if there is fragmentation instead of 1 there will be 6 packets at the destination

should the overhead be 5*20 = 100?
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Wonderfully explained.thanks
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what payload exactly is?

refer this link ==> https://www.geeksforgeeks.org/payload-in-computer-networks/

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32 votes
32 votes

Maximum Payload of  1200 B per frame is given ,i.e , as the above picture says Payload = MSS, hence, it is different from packet size.

Answer is C). 

Question says TCP message is of size = 2100 B, hence header is encapsulated with the frame and send to IP layer, and IP layer when receives this message thinks it as complete data to be send .

To be send across the first network, It is fragmented into 2 payloads of sizes 1200 and 900 .

No need to add IP Header size with 2100B, as fragmentation acts on data/Payload and not the packet.

Now, since, IP thinks 2100B as the data so, it will directly fragment it and hence, no need to add any header.

Payload / Fragment 1: 1200 B  {1200 / 8 = 150, Except last fragment all the fragments should be divisible by 8}

Payload 2: 900 B

At the second network, 1200 B is fragmented into 400 B,400 B and 400 B .

Similarly, 900 B is fragmented into 400, 400 and 100 B.

Since, 2100 B is fragmented into 6 data payloads and Header is attached to all the payloads when they will be forwared to DLL layer. So, Total Overhead = 6 * 20 = 120 B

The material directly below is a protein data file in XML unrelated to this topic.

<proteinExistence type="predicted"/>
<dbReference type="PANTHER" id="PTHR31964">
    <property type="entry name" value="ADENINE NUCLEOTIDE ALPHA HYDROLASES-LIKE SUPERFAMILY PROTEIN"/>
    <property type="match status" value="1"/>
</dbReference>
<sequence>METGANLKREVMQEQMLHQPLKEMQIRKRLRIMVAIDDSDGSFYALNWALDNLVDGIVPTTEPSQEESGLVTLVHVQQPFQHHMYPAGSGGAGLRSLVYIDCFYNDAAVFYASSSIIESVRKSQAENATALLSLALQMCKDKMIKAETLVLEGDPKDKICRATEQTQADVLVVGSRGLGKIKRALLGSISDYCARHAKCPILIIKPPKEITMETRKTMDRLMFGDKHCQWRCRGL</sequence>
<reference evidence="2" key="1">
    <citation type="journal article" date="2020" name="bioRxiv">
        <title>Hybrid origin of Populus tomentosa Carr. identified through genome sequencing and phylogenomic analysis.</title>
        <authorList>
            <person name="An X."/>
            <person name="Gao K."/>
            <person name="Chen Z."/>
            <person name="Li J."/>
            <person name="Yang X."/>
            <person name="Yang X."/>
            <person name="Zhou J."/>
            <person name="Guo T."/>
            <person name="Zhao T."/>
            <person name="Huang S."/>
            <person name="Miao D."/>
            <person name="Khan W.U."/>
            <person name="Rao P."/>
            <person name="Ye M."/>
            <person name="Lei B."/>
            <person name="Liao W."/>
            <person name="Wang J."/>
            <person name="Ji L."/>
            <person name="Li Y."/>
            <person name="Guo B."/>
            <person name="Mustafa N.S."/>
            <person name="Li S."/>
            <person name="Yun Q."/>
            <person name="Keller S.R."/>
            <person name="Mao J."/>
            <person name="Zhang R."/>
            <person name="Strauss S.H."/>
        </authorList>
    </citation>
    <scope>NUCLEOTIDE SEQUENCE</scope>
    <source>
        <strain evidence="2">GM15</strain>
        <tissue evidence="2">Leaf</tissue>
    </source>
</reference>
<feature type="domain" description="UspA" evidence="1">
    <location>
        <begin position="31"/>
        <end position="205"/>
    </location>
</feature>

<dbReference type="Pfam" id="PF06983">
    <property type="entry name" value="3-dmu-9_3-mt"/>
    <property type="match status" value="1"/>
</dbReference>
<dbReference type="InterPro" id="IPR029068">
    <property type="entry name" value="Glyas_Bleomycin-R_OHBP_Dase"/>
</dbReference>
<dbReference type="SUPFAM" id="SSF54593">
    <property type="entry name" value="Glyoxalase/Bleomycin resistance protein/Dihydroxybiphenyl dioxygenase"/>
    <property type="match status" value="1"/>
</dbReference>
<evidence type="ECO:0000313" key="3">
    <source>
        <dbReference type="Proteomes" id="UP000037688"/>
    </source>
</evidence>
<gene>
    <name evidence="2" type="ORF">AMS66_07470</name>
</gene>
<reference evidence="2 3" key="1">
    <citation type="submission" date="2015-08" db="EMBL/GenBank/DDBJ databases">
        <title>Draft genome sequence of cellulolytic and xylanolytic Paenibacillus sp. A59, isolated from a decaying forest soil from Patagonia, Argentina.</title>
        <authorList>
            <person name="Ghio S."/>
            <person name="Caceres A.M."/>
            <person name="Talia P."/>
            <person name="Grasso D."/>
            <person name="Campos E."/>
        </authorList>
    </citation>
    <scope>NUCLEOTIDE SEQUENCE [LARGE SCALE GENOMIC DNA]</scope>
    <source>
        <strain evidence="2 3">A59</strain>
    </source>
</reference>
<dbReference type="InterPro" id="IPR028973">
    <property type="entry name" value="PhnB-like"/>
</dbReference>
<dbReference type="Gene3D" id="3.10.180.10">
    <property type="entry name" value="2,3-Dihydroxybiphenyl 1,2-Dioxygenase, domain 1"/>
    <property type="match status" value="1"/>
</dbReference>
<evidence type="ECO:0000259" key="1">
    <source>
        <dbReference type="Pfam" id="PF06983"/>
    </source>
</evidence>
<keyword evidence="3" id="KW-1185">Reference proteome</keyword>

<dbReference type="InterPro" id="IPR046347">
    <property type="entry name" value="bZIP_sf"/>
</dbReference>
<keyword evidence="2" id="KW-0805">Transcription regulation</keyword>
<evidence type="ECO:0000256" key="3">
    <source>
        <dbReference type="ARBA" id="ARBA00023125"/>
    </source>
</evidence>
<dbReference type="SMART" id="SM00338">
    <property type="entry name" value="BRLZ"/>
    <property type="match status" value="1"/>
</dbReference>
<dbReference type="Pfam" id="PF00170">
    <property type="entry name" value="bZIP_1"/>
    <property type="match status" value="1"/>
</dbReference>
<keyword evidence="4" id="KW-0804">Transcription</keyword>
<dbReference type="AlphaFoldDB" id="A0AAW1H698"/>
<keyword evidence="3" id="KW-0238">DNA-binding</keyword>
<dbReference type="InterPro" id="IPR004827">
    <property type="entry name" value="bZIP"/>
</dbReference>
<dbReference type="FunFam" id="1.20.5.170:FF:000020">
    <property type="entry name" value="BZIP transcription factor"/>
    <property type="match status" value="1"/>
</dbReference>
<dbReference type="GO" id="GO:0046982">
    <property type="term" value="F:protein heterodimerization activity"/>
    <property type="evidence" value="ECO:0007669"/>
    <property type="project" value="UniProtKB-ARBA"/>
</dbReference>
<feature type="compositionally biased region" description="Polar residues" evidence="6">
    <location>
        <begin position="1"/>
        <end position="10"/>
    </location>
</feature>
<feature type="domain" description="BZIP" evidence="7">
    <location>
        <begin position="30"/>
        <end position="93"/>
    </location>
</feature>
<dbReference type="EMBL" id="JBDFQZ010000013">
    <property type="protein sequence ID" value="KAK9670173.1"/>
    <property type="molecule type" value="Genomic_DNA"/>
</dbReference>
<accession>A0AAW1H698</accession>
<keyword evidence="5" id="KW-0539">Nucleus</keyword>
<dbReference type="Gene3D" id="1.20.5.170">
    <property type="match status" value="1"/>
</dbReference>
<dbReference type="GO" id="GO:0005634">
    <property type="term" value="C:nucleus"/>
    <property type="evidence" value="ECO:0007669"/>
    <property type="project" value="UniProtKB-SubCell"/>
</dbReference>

Hence, DLL layer will receive total Data = 2100 + 120 = 2220 B and DLL will treat it as a complete data to be sent and DLL header will be encapsulated in DLL frame.

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4 Comments

Question says across two ,Does this mean that these are two independent networks ?Or does this mean one after another?

In answer it is assumed one after another.Is this correct meaning?

Altough answer remains same in both cases
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Why you haven't considered TCP header?

the total packet size excluding IP header should be (2100+20 = 2120)
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in last line of the answer it should be ip header is encapsuated in dll frame .
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24 votes
24 votes

It is written in the question maximum payload 1200 bytes/ frame and 400/bytes per frame excluding n/w overhead it means i/p header added by n/w layer is not considered. answer will be (C).

$Remark:$ MTU are 1220 bytes and 420 Bytes for the networks A and B respectively

3 Comments

since it is written without network overhead that is why we have not considered ip header right?
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@Manu Thakur one thing I am not getting that when the packet is passed through the NW 1 and it is divided into 1200 and 900 there also ip header is added ,so here it will be 20*2=40 byte ,so the total overhead = 120+40= 160

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best
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1 vote
1 vote
As per question Ip overhead is 20 bytes. so for 1st network the 2100 bytes will be divided into <packet size,Ip overhead> =<1180,20> and <920,20> as capacity for 1st network 1200 bytes .. and for 2nd network it will be <380,20>,<380,20>,<380,20>,<380,20>,<380,20>,<280,20> as the MSS for 2nd network is  20 Bytes ... so total overhead for 2nd network is 20*6= 120 bytes ..

so option c... correct me if i am wrong ...
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Read mcjoshi's answer.. 1200 is payload size not packet size.
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Answer: